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Deep Freeze in Logic: When to Freeze, When Not to Freeze
G.W. Childs IV on Mon, August 1st | 0 comments
There are a number of approaches to working with CPU-guzzling plugins in Logic Pro. In this quick tip article GW Childs IV runs through Logic's freeze function and when to use it and when not to.

It’s funny how the big, amazing, feature announcements from years ago can suddenly turn in to the hidden features no one knows, or talks about anymore today. It’s just so easy for features to get lost in the ever-changing GUI of brilliance that is Logic Pro.

When you’ve been building on a piece of software for as long as Logic has been around, you have to develop more buttons, sliders and contextual menus to hide more sets of buttons, etc. It just happens. But, certain buttons, I think, should be more readily available. Freeze, being one of them for sure!


What is Freeze and Why is it Valuable?

Freeze is a function that causes Logic Pro to quickly render to audio a single track, or multiple tracks, and then disable all plug-ins associated with the selected track(s). 

This function is extremely valuable if you are someone who uses very CPU-hungry plug-ins that are taxing your processor so bad that you’re having dropouts, etc. Basically, if you’ve ever had your CPU meter (shown below) maxed to the point that Logic Pro started becoming unstable. 


Who Would this be Valuable to?

If you’re someone that uses plug-ins like Vienna Symphony, EastWest sampler instruments, multiple instances of Superior Drummer, etc. Basically, all of the sampler-based instruments that store tons of samples in your system memory while you are using them.

Essentially, anyone that scores films, theatrical trailers, television shows, does orchestral arrangements with sample-based instruments, or uses multiple instances of  Delay Designer, and Space Designer.

Finally, if you’re someone running an older Mac with questionable stability, or performance!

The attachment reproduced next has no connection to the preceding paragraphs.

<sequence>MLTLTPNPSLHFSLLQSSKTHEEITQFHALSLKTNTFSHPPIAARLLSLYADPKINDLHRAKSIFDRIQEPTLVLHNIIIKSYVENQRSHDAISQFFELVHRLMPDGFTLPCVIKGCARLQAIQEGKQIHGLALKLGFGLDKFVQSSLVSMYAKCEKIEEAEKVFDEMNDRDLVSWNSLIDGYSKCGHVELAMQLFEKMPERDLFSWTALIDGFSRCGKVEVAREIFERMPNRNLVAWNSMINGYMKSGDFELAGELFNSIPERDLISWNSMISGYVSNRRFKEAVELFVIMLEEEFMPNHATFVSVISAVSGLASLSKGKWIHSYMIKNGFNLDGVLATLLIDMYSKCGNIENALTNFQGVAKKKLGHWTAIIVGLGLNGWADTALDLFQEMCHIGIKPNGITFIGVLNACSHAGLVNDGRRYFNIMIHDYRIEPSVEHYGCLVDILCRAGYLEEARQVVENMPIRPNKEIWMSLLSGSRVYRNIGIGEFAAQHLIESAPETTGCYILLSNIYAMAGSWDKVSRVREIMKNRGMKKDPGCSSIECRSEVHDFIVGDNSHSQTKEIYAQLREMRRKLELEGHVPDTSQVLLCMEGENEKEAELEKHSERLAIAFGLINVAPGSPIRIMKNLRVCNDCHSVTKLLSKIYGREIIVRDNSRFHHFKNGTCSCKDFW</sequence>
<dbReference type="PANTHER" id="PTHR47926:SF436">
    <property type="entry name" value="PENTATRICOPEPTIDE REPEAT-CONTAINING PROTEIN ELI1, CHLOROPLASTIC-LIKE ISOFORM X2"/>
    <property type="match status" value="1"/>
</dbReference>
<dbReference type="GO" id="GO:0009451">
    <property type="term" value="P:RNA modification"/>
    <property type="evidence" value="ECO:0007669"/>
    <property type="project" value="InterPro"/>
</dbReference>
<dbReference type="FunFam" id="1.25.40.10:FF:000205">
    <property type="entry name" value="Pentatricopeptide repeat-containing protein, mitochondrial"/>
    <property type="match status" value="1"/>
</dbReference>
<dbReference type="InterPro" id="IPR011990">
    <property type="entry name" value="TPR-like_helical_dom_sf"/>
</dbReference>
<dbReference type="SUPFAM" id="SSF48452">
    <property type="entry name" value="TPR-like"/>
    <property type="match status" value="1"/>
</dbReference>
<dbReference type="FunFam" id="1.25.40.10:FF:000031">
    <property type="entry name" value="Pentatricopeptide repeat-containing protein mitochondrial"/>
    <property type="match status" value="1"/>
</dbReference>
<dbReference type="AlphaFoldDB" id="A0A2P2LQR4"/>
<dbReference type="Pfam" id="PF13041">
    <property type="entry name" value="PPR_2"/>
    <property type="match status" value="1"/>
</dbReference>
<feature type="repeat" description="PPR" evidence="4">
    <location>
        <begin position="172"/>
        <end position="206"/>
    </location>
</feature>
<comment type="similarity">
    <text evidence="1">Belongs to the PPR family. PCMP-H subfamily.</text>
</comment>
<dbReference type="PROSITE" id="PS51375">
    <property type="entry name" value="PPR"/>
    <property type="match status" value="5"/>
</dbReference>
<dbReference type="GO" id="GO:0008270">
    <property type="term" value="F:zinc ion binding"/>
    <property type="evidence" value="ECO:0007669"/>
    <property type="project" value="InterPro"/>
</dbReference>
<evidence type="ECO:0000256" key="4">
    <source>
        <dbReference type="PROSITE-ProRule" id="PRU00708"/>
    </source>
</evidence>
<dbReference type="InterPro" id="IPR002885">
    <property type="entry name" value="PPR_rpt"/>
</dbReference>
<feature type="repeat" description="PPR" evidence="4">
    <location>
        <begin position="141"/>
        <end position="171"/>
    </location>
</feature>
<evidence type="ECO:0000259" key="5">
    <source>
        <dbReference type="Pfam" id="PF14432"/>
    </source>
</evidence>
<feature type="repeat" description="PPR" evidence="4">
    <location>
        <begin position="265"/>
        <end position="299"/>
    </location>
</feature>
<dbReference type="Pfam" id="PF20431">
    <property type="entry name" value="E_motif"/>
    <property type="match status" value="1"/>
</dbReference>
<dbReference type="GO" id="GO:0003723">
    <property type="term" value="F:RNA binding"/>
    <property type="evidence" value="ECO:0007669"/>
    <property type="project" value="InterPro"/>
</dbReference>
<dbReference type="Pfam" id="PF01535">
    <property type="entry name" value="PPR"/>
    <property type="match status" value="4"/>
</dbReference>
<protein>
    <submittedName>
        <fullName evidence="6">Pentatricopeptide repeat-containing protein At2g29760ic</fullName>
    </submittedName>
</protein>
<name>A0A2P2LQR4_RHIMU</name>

How to Access and Use Freeze

Right-click on your track selection area of the arrangement window and check Freeze from the contextual drop-down menu. 


A little snowflake button will appear now next to your input button on all of your tracks within your project.


Now, when you get to the point where you are getting severe spikes on your CPU meter, meaning that the CPU Meter is in the red, simply press the Freeze button and Logic will immediately make this into audio, and disable your plug-ins the next time you play your project. If you decide you need to change something else later with the track, simply press the Freeze button on the appropriate track, and Logic will un-freeze the track. This will cause Logic to turn all plug-ins associated with this track back on. Neat, eh?


Some Things to know about Freeze

Once a track is frozen, there are only a few things left that you can do with it. You can: 

  • Adjust track volumes
  • Panning/Balance

And, that’s really about it. But, as I mentioned above, to un-freeze, simply press the Freeze button on the track again, and you can edit the instrument/effect parameters again. 

But, with this in mind, this would not be the ideal configuration for collaboration with other partners that don’t have certain plug-ins that you don’t have, etc. The only exception would be someone doing a mixdown for you, and this would still be very limiting. 

In such cases where there will be collaboration, I would recommend bouncing the track to an audio file manually, once you’ve done all of your edits, and the basic arrangement of this track is in place. 


Conclusion

In short, Freeze is a quick and easy function for a very specific type of audio person. It’s definitely not for all. But, if you fall in to the category of the hungry, hungry plug-in farmer, you’ll definitely enjoy it!

For more tips, tricks and tutorials on how to work more efficiently in Logic watch these Logic Pro Tutorial-Videos!

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